'72 Old Town Rushton pack canoe - installing a seat, where to paddle?

Hi everyone! First post here…

I was just given a strange little boat, a 1972 Old Town Rushton pack canoe. It’s a super lightweight fiberglass 10’ canoe. I’ve only ever paddled big metal tandem canoes, and don’t know much about canoeing in general. This is an old ad for the Rushton:

Has anyone paddled such a thing? I’m assuming it’s for small ponds and flatwater, but does anyone have any input or experience? It’s also currently missing a seat. Can anyone recommend a type of seat to install and how to do it? It’s possible that it never had a seat, looking at some of the old pictures - maybe it’s so small, a paddler would just sit on the bottom with a pad of some kind?


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Interesting. I never knew Old Town ever made a pack canoe… Invented in the Adirondacks in the late 1800s they remained a regional boat until about twenty years ago when Placid Boat Works resurrected it in a high tech layup and Hornbeck Boats in a more affordable layup some years prior.

It is a classic design and with many different ones now being made by Hemlock, the above two works,Slipstream and actually Old Town with their considerably heavier Next
Swift Canoe and Kayak has a dizzying array of pack canoes in their line.
Check out the makers websites; they all have one

Most pack canoes come in at sub 25 lbs and range from 10-15 feet long. No seat is installed. You sit on the floor. Of course it is warmer and more comfortable to put a seat in… You can make one out of minicell.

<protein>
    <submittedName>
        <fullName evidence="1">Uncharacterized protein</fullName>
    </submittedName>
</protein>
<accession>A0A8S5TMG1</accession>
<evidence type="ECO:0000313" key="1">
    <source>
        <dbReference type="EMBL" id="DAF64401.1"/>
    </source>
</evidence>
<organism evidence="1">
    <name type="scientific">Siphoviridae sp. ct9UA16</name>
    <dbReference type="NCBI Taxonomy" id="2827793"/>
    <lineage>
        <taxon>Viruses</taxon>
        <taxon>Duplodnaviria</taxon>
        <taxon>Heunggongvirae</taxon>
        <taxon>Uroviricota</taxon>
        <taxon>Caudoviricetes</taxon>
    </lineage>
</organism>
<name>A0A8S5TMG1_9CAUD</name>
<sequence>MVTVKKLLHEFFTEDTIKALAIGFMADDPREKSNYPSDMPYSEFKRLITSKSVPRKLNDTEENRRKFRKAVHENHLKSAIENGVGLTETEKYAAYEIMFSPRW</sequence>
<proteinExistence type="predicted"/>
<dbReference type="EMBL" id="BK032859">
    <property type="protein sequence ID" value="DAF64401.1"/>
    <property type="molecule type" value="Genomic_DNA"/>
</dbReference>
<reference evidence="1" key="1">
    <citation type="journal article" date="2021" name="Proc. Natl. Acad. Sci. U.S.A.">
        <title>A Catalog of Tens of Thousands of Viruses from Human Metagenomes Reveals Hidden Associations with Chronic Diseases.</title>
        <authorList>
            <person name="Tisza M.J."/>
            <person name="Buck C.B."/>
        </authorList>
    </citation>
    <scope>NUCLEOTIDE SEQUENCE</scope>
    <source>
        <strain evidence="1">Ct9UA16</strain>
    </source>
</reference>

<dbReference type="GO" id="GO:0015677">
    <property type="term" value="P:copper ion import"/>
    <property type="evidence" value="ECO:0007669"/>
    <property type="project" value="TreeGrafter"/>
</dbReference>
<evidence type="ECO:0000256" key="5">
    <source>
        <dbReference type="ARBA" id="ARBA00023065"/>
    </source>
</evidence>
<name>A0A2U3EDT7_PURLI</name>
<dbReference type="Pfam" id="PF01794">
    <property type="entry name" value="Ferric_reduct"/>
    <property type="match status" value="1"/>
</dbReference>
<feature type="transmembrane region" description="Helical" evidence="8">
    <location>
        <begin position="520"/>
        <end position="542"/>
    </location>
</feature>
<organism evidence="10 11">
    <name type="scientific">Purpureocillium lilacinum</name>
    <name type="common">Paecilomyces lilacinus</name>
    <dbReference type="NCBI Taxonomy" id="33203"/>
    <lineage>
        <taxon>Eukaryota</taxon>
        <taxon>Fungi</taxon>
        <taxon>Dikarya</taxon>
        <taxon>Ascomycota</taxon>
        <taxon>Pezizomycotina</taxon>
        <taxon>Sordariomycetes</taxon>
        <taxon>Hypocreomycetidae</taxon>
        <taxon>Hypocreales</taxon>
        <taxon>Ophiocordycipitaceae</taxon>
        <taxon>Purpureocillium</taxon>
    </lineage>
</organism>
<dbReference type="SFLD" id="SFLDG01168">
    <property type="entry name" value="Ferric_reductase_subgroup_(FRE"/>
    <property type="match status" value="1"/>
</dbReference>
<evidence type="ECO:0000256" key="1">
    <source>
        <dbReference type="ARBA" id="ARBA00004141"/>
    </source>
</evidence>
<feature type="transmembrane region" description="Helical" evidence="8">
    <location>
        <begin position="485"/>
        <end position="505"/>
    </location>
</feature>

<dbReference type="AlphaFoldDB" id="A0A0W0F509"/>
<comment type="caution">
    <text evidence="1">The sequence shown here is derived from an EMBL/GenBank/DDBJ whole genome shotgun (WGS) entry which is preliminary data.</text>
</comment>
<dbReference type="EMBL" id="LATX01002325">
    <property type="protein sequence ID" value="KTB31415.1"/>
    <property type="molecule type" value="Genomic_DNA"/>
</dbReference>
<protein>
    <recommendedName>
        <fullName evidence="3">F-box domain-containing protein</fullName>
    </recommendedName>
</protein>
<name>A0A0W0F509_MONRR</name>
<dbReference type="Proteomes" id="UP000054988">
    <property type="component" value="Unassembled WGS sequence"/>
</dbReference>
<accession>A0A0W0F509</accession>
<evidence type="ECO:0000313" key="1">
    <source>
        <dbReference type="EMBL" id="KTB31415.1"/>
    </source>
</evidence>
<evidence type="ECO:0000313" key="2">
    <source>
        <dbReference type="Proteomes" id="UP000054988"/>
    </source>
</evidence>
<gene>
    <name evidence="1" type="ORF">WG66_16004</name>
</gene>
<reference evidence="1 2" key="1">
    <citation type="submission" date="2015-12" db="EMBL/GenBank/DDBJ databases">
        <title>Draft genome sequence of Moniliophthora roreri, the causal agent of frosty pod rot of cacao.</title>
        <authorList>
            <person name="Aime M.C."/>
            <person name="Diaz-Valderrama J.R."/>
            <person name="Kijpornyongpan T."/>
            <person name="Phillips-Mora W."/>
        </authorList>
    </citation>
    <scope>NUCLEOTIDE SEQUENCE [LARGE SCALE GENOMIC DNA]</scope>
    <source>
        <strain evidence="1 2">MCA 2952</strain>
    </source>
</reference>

Most of these pack canoes do best with a double blade and I find the ad very interesting because it clearly is a single blade in hand… Carrying the canoe like that is standard.

Pack canoes actually predated ( a little) the larger canoes with standard high seats that we think of.

The little ones were generally meant for smaller paddlers and smaller waters… But my RapidFire is one of the big pack canoes and it does well on large bodies of water and can carry quite a bit.

You could kneel in it or maybe add a kayak seat.

I hope you enjoy the Old Town Rushton pack.

Pack canoes have an interesting history. You’ll find a few illustrated in this old 1907 catalogue.


The nearest models, similar to yours, might be H. Rushton’s Bucktail or Vaux.

Present day versions of those designs are built by Northstar Canoes (the ADK, in 12 and 10 1/2 foot versions, and previously - the Bell Canoe: ‘Bucktail’, 12 ft loa, designed by D. Yost).

I installed a GRBNewman sliding tractor style seat and pedestal (4.25 inch height) in my Bell Bucktail. And yes, yes - one must pay attention if elevated that far above the bottom while paddling an Adirondack canoe. Single blade is fun and comfortable enough while double blade is more comfortable, adding safety and performance efficiency as well.

Online sources are available for all of the George Washington Sears (pen name Nessmuk) articles (many about pack canoes) written for Forest and Stream magazine during the late 1800s.

What a terrific little canoe. My mother bought mine in 1977 and I have been paddling it since 2000. Mine has a foam seat that was glued to the bottom. There is also one at the Adirondack Experience in Blue Mountain Lake, NY (the old Adirondack Museum) and it has a seat (pad) just like mine. It seems very possible that your earlier boat did not have a seat and that feature was added in the newer canoes. Mine was made in 1976. The ‘foam’ in mine has pretty much solidified over the 44 years. I usually use a Crazy Creek canoe seat on it. It also gives my back some protection as there is no padding on the thwart. I also like the Crazy Creek for tripping since it doubles as a camp chair and is just long enough (shoulder to hip) to serve as a sleeping pad. I also prefer a full back PFD for my back although those are hard to find and mine is pretty worn.
Slipstream offers a foam seat for their Wee Lassie. Where are you located?